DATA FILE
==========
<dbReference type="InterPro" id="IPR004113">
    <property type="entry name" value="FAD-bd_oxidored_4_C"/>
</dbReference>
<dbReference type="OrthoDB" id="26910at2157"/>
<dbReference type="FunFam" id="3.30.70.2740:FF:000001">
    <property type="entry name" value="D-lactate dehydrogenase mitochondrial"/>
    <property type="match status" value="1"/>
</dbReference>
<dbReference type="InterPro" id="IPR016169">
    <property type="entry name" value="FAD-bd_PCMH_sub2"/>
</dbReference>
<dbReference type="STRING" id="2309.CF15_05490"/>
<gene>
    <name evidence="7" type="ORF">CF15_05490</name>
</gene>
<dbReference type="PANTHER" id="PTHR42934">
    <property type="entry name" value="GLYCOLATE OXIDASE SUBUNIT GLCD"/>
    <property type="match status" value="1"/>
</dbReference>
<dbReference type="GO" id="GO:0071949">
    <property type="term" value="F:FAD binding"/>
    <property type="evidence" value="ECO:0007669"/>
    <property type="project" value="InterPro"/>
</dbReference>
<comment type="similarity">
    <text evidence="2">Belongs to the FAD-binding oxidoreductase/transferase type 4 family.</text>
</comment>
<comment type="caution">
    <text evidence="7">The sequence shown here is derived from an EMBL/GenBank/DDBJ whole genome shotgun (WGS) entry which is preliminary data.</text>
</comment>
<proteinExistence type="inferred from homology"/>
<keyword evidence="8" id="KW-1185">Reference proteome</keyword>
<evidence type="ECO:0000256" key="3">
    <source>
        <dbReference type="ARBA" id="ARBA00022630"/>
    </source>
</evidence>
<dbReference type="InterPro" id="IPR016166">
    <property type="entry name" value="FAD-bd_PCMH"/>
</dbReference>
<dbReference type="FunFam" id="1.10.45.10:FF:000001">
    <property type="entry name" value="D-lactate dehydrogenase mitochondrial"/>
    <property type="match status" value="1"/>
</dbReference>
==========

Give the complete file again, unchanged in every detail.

<dbReference type="InterPro" id="IPR004113">
    <property type="entry name" value="FAD-bd_oxidored_4_C"/>
</dbReference>
<dbReference type="OrthoDB" id="26910at2157"/>
<dbReference type="FunFam" id="3.30.70.2740:FF:000001">
    <property type="entry name" value="D-lactate dehydrogenase mitochondrial"/>
    <property type="match status" value="1"/>
</dbReference>
<dbReference type="InterPro" id="IPR016169">
    <property type="entry name" value="FAD-bd_PCMH_sub2"/>
</dbReference>
<dbReference type="STRING" id="2309.CF15_05490"/>
<gene>
    <name evidence="7" type="ORF">CF15_05490</name>
</gene>
<dbReference type="PANTHER" id="PTHR42934">
    <property type="entry name" value="GLYCOLATE OXIDASE SUBUNIT GLCD"/>
    <property type="match status" value="1"/>
</dbReference>
<dbReference type="GO" id="GO:0071949">
    <property type="term" value="F:FAD binding"/>
    <property type="evidence" value="ECO:0007669"/>
    <property type="project" value="InterPro"/>
</dbReference>
<comment type="similarity">
    <text evidence="2">Belongs to the FAD-binding oxidoreductase/transferase type 4 family.</text>
</comment>
<comment type="caution">
    <text evidence="7">The sequence shown here is derived from an EMBL/GenBank/DDBJ whole genome shotgun (WGS) entry which is preliminary data.</text>
</comment>
<proteinExistence type="inferred from homology"/>
<keyword evidence="8" id="KW-1185">Reference proteome</keyword>
<evidence type="ECO:0000256" key="3">
    <source>
        <dbReference type="ARBA" id="ARBA00022630"/>
    </source>
</evidence>
<dbReference type="InterPro" id="IPR016166">
    <property type="entry name" value="FAD-bd_PCMH"/>
</dbReference>
<dbReference type="FunFam" id="1.10.45.10:FF:000001">
    <property type="entry name" value="D-lactate dehydrogenase mitochondrial"/>
    <property type="match status" value="1"/>
</dbReference>